Nobody wants to ruin the holidays with “diet food”; certainly not me. But as you get older, you realize that something’s gotta give when it comes to calories and splurge foods. Taking a look at your family favorites. You may be able to tweak them just a little, so they are not quite as high in calorie or rich in fat (yep, maybe a half of stick of butter instead of a whole one). This can go a long way toward balancing nutrition for the whole family.
At least that’s what I think. Calories do still matter. It’s not just about the “macros” (protein, carbohydrate and fat). It’s also about balance and enjoyment. While it’s fine to splurge on a holiday, maintaining healthy habits and a healthy weight take sustained lifestyle changes over the whole year. Year after year.
Farewell to Light
A dietitian friend of mine were talking the other day about our long careers in food and nutrition, and how some things have changed a lot, and other things, notsomuch. We also noted how there is a big divide just about everywhere these days on just about every topic, and the dietitian community is no different. This was evident at a recent conference where there was a session debating HAES (Health at Every Size) and conventional weight management practices.
When I recently received my “Farewell Issue” of Cooking Light® magazine, this whole topic hit home. I realized that we really are at a new crossroads with food and health. I’ve had a subscription for this magazine since its inception in the late 80s, and used it as my weekly go-to for dinner for years and years. The magazine always offered tasty recipes that were easy to prepare, and older issues featured articles about fitness and healthy living as well. It kept me healthy and at a healthy weight through my forties, and kept healthy weeknight meals on the table for my husband and children, helping them develop healthy habits, and maintaining good health.
Is Lightening Up Recipes Still a Thing?
Despite the facts about diet’s role in heart disease, diabetes, and cognitive health (saturated fat should still be limited in your diet, and so should sugar. However, over-restricting all carbohydrates is not a proven diet therapy), it seems that the idea of “light” cooking is going by the wayside in favor of food rules revolving around food fad words (dairy-free, GMO free, organic, gluten-free). Recipes today often include calorie-heavy ingredients like avocado, nuts, seeds, butter, bacon, and olive oil. These are all healthy in moderation (ok, I’m still calling bacon healthy – it’s loaded with saturated fat and sodium. Yes it’s a great flavor booster and should be eaten in small portions), but sometimes, you can still go overboard with these ingredients, just as you can with sugar.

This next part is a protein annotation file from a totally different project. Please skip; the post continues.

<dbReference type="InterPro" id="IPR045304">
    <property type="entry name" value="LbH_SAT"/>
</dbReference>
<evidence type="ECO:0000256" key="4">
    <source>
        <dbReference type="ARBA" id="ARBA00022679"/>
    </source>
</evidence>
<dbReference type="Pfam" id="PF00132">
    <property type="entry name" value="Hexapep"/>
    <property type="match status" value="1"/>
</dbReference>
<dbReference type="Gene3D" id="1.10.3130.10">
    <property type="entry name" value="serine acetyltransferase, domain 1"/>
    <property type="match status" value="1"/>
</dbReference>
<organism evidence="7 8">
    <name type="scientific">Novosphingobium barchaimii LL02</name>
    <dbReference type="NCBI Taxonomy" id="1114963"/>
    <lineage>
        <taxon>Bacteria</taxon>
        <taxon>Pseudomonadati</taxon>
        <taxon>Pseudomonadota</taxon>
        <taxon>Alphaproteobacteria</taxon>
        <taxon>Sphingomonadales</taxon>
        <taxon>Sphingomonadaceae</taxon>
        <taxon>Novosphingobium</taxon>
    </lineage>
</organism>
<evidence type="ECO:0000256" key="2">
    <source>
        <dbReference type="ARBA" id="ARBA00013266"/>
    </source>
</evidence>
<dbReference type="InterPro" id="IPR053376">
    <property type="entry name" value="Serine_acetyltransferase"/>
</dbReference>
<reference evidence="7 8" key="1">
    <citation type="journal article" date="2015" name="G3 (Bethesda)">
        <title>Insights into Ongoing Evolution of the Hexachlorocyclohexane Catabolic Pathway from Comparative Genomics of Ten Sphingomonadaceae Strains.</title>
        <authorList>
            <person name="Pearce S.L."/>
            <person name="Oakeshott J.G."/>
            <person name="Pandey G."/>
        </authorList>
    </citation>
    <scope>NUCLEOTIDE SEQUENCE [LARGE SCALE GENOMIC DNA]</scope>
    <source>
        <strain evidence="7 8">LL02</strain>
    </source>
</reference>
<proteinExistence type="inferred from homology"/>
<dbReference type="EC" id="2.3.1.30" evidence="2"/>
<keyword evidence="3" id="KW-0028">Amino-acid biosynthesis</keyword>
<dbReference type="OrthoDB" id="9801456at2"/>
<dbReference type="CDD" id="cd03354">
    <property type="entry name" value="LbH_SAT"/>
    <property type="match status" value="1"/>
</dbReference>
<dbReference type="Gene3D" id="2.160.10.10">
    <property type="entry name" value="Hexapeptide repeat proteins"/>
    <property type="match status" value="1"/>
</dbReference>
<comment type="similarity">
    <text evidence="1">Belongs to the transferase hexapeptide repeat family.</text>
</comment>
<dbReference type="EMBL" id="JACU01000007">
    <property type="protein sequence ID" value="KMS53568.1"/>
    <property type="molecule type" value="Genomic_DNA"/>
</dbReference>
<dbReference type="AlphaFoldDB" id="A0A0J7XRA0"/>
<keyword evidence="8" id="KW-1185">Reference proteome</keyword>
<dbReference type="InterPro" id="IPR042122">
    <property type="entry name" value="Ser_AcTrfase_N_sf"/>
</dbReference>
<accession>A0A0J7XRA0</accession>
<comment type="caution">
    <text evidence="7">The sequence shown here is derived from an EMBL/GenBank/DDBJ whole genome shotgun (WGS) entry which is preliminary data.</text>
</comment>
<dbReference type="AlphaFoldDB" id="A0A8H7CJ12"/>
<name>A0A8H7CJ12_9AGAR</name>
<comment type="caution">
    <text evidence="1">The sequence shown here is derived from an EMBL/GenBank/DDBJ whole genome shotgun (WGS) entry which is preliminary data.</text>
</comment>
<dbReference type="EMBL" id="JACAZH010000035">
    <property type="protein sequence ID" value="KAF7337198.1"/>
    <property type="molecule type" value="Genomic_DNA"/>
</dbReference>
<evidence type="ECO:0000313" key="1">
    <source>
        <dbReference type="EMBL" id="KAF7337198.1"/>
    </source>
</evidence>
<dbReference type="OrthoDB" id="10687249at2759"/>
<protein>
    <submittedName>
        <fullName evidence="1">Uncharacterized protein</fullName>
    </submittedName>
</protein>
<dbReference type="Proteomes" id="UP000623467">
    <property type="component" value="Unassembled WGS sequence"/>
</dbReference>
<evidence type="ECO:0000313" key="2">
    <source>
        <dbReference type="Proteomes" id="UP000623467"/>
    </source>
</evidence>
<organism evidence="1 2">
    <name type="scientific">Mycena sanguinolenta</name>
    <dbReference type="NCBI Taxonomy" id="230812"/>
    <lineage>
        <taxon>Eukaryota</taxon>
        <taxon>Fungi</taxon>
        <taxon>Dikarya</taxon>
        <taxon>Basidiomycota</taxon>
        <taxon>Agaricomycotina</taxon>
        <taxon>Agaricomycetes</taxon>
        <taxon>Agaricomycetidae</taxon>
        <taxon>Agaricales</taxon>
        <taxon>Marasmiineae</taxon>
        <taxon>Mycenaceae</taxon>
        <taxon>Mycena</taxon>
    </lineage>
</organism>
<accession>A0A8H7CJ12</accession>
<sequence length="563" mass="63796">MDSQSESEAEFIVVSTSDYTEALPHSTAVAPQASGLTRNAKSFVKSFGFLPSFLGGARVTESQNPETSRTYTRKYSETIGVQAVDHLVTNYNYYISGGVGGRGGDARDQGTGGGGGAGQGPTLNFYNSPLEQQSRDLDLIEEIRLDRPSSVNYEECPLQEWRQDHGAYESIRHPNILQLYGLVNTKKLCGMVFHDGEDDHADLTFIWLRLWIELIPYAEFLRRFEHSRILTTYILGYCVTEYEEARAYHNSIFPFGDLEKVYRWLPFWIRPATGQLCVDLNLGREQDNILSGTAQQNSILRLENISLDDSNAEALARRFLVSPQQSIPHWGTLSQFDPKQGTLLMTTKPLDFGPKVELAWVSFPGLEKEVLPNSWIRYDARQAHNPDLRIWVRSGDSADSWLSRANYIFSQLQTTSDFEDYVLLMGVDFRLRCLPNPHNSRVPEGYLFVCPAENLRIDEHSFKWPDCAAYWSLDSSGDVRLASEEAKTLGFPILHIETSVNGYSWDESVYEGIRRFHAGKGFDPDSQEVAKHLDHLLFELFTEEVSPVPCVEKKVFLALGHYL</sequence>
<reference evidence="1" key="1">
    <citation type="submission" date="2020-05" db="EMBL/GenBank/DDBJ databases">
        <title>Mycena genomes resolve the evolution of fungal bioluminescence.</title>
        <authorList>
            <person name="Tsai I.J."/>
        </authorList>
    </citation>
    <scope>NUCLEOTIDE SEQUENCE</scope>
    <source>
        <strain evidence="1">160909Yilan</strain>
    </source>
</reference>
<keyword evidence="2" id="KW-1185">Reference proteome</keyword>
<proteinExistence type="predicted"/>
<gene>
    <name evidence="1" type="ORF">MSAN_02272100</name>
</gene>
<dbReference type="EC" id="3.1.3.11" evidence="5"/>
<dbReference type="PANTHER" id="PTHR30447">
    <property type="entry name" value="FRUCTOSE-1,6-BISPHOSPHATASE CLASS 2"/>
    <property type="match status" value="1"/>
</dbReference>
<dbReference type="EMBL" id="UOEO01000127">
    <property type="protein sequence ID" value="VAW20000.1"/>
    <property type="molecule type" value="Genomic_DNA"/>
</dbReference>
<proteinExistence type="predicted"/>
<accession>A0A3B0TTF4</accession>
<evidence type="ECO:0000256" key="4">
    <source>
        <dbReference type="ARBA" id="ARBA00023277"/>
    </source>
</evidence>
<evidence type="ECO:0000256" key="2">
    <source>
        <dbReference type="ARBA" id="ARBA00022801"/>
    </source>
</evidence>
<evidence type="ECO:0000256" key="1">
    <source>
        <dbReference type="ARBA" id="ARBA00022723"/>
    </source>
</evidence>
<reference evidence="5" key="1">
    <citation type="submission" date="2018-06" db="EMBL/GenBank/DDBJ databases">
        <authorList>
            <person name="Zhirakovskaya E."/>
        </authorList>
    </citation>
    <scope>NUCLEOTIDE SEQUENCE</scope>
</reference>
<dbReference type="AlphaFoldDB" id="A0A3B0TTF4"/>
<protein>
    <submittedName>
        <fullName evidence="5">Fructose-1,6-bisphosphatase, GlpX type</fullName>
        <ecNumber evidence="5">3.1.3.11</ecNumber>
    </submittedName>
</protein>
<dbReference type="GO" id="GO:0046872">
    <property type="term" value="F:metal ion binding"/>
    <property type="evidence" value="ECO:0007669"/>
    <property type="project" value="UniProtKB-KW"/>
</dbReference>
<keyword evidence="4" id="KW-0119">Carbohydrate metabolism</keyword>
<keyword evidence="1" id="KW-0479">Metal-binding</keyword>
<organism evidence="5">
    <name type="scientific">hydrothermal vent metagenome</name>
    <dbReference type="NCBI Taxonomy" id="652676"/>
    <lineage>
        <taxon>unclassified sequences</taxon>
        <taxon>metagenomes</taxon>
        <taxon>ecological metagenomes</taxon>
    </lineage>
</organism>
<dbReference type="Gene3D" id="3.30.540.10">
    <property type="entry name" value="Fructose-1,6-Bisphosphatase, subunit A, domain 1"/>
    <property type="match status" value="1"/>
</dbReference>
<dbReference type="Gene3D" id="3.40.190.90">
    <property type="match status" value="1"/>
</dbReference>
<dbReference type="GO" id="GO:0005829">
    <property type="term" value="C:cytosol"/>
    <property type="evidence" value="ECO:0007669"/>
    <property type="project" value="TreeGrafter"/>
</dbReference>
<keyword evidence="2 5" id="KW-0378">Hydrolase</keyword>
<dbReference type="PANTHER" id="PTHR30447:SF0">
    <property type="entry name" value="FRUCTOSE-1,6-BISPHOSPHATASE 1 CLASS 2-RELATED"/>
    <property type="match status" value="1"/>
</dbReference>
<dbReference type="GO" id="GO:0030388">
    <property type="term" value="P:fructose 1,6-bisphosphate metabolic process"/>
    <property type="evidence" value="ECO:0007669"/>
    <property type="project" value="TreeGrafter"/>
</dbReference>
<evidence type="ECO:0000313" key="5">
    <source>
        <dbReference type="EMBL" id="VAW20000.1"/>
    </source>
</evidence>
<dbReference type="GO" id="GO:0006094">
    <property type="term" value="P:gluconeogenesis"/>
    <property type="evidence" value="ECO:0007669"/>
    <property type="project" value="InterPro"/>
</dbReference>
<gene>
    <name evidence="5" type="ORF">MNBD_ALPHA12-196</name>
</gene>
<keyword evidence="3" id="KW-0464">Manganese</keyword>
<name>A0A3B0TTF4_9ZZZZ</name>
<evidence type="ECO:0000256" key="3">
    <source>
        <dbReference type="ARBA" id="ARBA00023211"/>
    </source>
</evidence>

This new lifestyle ideology focuses on carbohydrate restriction, extreme exercise, and “cheat days”. In addition, we are also seeing extreme ways of eating (such as the “carnivore diet” which is exclusively meat only, or the very low carbohydrate “keto diet”. Even though a highly respected group of experts did not rank the “Keto diet” as one of the top 40 diets, it is very popular in mainstream media and gyms).
People seem to be drawn to these extreme diets and many seem to have an easier time completely avoiding a food or food group (like sugar) than having any small amount of it (at least temporarily – there’s the hitch). To me, both personally and professionally, this is a terrible way to live.
Food should serve as both nourishment and enjoyment. It should be balanced with your activity, and it should celebrate your culture. ~Rosanne Rust
Extremes aside, we’re seeing more research about the how “macros” (fat, carbohydrate and protein) may affect metabolism. A new study suggests that people who eat a lower carbohydrate diet actually burn more calories than people eating a lower fat, higher carbohydrate diet (calories in study groups were determined in order to maintain weight. They found that the lower carbohydrate diet group actually had to eat about 200-300 calories more to maintain the same weight as the other group). While this is still somewhat preliminary evidence, it supports the theory that calories aren’t all equal, and that perhaps some people will burn more calories eating a higher protein, lower carbohydrate diet. In terms of health, some people may metabolize a lower carbohydrate diet more efficiently for weight control.
So is “light” out?
Not exactly. It still comes down to balance. Working toward a lower carb diet doesn’t mean never eating a higher carb meal. To achieve a low carbohydrate diet takes careful planning. As researchers and anyone who has tried to switch to a low carb diet will tell you – it’s not easy to do (especially in the first 72 hours when the body fights it). You can’t just increase the protein and fat (or scoop on fat with abandon), you also still need to be aware of unhealthy saturated fat (the recommendation continues to be <7-10% of total calories) and other key nutrients including potassium, calcium, vitamin D, and fiber.
But if you are struggling to lose weight, or if you have been diagnosed with metabolic syndrome, reducing your carbohydrate intake (especially simple carbs like sweets, desserts, white bread) can help with weight loss in some people. Don’t remove all carbs, just take the less healthy ones out, and reduce the portions of others. Ask your doctor to refer you to a registered dietitian who can help customize a plan for you.
Cheers and farewell to Cooking Light® magazine, but I plan to continue cooking light for many more years of healthy meals at home.